I intalled VSTO - I didn;t have it after last reinstall. and bingo - I've got it again... until today...
What happened?! Why?! I just don't know - (probably most of us hears customer, friends and relatives that phone us with strange PC question and says - Yesterday it worked and I haven't touched anything! :) ) Same thing here :)
But I know how to enable that intellisense again. And this is how:
- You need customUI.xsd and Visual Studio 2005 :)
- place customUI.xsd in %programfiles%\Microsoft Visual Studio 8\Xml\Schemas and this is it. You must have it.
There are some other ways to enable intellisence for xml in VS 2005. You can find them on Aaron Stebner's blog post.
In new MS Office sysem 2007 is possible to target existing ribbon controls by using idMso="ControlId".
The question here is: How can I find existing control id?
Microsoft assisted to us and put them here. This is archive with Excel files with all controls ID and location description separated per application.
For non-office developers this could be also very interesting... because... well at least you can find how many ribbon controls are in certain application :)
- # Excel Ribbon controls - 1732 rows
- # Powerpoint Ribbon controls - 1573 rows
- # Word Ribbon controls - 2602 rows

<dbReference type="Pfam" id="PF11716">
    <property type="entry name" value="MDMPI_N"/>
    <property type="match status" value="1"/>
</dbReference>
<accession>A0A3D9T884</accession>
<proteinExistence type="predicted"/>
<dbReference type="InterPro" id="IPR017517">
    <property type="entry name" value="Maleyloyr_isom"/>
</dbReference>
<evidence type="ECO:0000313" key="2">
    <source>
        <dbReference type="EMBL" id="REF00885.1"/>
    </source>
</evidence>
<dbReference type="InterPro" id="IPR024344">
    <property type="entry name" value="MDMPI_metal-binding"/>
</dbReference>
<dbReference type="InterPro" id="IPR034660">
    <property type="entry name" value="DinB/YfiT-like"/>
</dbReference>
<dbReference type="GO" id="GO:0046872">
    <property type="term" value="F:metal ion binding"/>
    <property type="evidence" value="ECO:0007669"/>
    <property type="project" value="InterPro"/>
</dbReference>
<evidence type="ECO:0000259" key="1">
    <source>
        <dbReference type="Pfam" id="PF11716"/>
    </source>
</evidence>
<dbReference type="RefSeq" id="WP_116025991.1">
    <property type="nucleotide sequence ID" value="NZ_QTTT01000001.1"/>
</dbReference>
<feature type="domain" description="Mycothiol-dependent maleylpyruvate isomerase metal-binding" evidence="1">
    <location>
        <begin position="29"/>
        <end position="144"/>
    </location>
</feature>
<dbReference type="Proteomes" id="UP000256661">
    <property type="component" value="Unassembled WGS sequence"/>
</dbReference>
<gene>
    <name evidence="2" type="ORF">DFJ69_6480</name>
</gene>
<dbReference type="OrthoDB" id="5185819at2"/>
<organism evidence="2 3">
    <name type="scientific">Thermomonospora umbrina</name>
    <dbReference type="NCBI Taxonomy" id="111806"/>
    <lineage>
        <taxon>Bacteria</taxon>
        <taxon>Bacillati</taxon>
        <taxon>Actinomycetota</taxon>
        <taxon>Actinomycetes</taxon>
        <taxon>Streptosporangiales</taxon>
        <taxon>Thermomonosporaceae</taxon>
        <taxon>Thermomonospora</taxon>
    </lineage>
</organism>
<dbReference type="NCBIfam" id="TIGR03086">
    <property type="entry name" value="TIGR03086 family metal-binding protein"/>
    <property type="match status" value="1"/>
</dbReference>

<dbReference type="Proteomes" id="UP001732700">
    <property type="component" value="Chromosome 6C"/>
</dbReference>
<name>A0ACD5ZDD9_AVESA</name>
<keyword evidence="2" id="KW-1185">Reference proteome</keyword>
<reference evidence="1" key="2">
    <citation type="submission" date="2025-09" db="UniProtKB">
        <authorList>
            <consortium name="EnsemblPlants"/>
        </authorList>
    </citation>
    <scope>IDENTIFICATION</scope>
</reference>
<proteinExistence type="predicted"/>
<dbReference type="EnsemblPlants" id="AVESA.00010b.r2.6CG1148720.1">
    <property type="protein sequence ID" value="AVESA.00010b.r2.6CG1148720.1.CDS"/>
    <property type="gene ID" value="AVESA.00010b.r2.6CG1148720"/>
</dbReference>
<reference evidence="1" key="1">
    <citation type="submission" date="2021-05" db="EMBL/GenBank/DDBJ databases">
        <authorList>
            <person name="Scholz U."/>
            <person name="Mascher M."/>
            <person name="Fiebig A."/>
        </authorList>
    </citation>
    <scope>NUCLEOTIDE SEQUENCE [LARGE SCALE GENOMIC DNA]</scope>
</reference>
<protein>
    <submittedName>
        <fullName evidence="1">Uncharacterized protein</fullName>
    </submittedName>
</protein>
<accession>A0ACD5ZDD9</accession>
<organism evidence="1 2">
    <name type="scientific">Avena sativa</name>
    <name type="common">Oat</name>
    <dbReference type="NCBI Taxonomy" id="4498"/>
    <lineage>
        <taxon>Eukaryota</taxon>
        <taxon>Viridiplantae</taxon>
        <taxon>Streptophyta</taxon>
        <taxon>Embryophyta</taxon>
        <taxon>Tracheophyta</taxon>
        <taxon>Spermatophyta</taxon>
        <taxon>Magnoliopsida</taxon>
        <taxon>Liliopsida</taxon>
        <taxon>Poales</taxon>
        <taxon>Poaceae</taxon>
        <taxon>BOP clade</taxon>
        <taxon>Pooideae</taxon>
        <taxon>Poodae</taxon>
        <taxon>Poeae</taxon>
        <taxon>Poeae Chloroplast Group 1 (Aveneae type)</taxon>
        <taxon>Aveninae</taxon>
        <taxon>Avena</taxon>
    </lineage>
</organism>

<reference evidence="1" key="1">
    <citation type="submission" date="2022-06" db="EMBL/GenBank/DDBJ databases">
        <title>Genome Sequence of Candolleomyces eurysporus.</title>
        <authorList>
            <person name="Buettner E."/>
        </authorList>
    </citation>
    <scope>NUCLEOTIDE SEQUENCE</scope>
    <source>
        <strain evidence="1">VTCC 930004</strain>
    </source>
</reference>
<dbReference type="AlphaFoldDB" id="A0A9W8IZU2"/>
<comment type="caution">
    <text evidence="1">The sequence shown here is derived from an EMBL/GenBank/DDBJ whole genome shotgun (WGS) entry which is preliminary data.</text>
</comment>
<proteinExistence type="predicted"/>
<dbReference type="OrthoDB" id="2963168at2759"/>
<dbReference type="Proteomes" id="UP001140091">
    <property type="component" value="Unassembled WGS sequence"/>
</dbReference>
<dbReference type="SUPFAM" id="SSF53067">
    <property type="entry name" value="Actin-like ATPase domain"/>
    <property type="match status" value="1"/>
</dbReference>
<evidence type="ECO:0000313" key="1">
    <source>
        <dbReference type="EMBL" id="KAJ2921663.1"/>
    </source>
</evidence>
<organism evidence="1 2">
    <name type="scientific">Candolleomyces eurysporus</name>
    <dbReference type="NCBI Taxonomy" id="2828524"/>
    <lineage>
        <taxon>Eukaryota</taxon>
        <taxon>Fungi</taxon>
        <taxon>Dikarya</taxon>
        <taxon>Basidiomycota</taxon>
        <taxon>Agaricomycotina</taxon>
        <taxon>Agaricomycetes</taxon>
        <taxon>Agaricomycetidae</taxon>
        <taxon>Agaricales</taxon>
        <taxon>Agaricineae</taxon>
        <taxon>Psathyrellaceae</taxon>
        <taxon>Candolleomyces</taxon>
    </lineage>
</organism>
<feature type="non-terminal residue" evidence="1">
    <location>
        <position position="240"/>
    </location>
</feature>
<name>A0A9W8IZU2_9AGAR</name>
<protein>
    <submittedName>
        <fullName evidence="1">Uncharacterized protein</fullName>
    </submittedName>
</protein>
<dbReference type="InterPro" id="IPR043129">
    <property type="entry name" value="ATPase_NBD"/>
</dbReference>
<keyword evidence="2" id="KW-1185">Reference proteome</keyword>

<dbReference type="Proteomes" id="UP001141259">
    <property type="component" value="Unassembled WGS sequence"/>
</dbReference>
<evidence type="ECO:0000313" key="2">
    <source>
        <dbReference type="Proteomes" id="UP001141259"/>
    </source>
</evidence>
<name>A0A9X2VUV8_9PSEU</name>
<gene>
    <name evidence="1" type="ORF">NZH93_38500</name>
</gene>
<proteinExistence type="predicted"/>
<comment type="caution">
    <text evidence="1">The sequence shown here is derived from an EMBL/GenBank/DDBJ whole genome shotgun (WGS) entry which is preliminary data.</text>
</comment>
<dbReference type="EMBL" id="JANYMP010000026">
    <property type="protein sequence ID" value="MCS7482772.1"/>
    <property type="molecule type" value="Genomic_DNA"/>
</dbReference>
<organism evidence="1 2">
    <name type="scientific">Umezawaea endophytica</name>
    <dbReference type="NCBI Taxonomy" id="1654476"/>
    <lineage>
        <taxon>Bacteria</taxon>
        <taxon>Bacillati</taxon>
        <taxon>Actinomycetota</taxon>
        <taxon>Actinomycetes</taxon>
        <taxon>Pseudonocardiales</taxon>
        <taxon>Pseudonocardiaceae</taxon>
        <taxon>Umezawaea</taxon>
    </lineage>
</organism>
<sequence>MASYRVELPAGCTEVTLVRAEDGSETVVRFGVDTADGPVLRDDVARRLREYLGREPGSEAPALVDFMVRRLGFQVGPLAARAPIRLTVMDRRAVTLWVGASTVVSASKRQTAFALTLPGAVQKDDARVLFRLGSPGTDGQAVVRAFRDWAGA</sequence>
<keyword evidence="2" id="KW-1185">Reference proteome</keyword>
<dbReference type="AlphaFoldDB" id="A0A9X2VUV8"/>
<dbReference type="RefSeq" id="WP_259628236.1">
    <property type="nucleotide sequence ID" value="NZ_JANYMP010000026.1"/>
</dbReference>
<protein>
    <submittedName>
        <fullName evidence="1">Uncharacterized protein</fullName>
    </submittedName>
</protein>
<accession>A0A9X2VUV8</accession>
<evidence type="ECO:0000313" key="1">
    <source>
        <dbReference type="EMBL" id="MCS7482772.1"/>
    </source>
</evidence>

This shows how big became MS Office for all these years and explains why it is difficult to know. You guys didn;t think MS Office is easy, did you? :)
For more details download 2007 Office System Document: Lists of Control IDs
There was a lot noise about new Office 2007 User Interface and the Ribbon. Many people had difficulties getting used to new ribbon although after initial confusing it is quite easy to use.
For people who learned Word 2003 and feel in calm waters when see menubar we decided to start new project. This project is in its CTP and we haven't decided if we want to finish it yet.
The project utilizes Riboon to create good old menus in Word 2007. It would look like this:
We have some functionality implemented in menus already :).
I will be glad if you vote For or Against such initiative (By clicking on comments[x] link below ).
Thank you in advance
Have you heard this term: "MS Access upsizing"? This means transfer all tables (with data) from MS Access to central database server as front-end forms keeps working. this action is applied when application from old days become too big, but it is too expensive to rewrite and as solution database back-end is changed but UI is kept.
I heard about this two weeks ago when I got a Access solution to upsize. so far so good :) I learned it is typical to have two Access files - one for database and one with UI. UI file use linked tables to database file to access data. This sounds good as it separates layers.